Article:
If you are referring to the routing of an IPv6 packet, it is really only the destination address which plays a part in that.
The Hop Count field is first inspected to see if the packet should be dropped. If the packet is not dropped, the field is decremented and the packet is forwarded, or dropped, based on the destination address.
The only extension header normally examined by a router is the Hop-By-Hop Options extension header, but many routers will deny packets with this extension header, or ignore it altogether.
Other fields may be examined by various services enabled on a router. For example, if the router is configured for QoS, the Traffic Class field may be used for queuing. ACLs configured in the router may care about the source and destination addresses, the protocol and port numbers in the payload, etc.
The Flow Label field hasn't been widely supported since the use of it isn't mandated, and it has various "possible" uses. A good use would be to keep all packets in a single traffic flow from being spread across multiple paths. This use requires the source host and routers in the path to support it.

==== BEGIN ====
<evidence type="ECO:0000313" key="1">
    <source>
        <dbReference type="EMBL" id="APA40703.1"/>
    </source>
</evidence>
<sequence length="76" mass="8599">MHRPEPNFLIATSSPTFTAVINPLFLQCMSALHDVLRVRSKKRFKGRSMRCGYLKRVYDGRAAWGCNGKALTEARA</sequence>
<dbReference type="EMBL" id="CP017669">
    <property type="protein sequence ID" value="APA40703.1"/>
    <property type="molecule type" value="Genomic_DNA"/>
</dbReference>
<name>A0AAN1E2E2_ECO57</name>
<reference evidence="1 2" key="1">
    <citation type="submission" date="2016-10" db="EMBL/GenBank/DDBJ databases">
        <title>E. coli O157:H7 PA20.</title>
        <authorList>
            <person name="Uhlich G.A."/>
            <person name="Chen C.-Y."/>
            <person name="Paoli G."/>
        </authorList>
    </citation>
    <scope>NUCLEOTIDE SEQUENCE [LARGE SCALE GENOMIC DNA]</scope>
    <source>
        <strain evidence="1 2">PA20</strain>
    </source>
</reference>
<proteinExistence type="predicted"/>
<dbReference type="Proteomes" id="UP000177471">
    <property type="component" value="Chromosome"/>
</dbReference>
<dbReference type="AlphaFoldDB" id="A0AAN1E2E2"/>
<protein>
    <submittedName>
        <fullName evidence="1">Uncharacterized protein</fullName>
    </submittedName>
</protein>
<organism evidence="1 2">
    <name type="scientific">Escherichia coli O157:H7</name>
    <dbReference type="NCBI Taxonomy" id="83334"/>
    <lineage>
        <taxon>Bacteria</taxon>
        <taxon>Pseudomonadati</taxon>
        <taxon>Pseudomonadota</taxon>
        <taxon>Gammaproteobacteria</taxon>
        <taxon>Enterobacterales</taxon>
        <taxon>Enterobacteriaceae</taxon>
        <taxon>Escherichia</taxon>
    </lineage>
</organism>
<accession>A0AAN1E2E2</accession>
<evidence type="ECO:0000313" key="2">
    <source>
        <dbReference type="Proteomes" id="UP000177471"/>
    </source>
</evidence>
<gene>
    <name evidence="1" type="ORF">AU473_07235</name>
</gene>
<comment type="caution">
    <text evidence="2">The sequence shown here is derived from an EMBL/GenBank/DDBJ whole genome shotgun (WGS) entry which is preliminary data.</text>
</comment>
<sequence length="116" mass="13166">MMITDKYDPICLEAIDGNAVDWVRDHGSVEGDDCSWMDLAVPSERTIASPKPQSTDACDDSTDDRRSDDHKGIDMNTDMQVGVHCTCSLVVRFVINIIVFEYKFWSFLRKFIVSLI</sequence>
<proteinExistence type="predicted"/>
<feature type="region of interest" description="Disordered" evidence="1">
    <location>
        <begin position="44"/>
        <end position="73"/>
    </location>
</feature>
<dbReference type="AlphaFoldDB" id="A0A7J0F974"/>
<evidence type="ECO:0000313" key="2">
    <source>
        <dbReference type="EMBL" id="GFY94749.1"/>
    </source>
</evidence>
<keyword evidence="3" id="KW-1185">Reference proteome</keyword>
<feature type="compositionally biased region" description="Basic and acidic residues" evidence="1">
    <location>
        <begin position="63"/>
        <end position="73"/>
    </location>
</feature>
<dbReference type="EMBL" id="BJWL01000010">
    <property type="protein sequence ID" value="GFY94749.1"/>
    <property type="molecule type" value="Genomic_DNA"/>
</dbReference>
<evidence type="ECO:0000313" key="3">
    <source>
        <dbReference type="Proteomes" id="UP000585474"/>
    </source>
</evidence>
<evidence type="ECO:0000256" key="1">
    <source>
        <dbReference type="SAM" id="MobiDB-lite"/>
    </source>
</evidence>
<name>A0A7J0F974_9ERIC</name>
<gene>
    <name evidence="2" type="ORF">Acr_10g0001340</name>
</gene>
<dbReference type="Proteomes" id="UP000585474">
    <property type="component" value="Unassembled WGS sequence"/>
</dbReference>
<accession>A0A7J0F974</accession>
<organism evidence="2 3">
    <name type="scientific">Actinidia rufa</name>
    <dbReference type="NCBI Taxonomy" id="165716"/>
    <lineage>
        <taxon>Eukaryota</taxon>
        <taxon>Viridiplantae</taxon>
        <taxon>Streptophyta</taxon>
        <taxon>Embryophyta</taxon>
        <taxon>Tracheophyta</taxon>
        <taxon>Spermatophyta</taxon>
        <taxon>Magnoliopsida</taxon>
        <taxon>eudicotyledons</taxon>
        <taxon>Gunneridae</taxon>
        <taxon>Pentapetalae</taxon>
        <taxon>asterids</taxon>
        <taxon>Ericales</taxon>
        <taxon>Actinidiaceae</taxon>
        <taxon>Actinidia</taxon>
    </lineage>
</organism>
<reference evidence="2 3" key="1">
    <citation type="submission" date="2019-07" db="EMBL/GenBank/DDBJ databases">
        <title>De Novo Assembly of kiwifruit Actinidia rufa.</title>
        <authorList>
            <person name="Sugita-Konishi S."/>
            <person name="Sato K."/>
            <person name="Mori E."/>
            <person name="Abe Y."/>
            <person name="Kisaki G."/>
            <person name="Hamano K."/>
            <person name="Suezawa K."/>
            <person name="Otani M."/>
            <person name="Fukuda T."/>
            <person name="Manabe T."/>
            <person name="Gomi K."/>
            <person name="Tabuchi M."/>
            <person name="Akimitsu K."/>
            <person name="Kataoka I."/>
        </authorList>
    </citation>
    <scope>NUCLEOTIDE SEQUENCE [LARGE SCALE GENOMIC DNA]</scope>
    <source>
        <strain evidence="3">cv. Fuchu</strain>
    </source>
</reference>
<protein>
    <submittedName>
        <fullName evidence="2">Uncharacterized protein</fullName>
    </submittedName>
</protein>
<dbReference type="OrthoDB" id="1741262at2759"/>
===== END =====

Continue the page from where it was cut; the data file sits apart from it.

Which fields are examined and used by a router really depends on which services are configured and enabled on the router. The IPv6 packet header is simpler than an IPv4 packet header. The only really complex things could be if you have configured IPv6 Mobility, and the router needs to use the related extension headers: Hop-by-Hop Options, Routing, and Mobility.
If the packet destination is the router itself (e.g. routing protocol data), the other extension headers which are used by the packet destination may be examined and used, especially the Authentication Header for OSPFv3.